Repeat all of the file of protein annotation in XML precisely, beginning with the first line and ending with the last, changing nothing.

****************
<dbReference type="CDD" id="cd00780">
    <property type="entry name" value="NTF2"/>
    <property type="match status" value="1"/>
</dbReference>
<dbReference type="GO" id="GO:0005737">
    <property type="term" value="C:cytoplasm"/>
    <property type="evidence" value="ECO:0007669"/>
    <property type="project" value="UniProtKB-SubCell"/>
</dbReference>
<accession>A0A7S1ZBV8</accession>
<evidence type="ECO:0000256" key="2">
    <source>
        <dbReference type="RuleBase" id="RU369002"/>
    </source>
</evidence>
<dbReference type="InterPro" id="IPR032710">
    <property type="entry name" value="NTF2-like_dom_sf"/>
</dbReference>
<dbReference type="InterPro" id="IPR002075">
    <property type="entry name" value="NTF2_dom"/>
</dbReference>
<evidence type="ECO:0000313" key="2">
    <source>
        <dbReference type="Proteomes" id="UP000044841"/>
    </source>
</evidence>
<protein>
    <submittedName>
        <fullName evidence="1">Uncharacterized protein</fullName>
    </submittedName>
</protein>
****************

<dbReference type="CDD" id="cd00780">
    <property type="entry name" value="NTF2"/>
    <property type="match status" value="1"/>
</dbReference>
<dbReference type="GO" id="GO:0005737">
    <property type="term" value="C:cytoplasm"/>
    <property type="evidence" value="ECO:0007669"/>
    <property type="project" value="UniProtKB-SubCell"/>
</dbReference>
<accession>A0A7S1ZBV8</accession>
<evidence type="ECO:0000256" key="2">
    <source>
        <dbReference type="RuleBase" id="RU369002"/>
    </source>
</evidence>
<dbReference type="InterPro" id="IPR032710">
    <property type="entry name" value="NTF2-like_dom_sf"/>
</dbReference>
<dbReference type="InterPro" id="IPR002075">
    <property type="entry name" value="NTF2_dom"/>
</dbReference>
<evidence type="ECO:0000313" key="2">
    <source>
        <dbReference type="Proteomes" id="UP000044841"/>
    </source>
</evidence>
<protein>
    <submittedName>
        <fullName evidence="1">Uncharacterized protein</fullName>
    </submittedName>
</protein>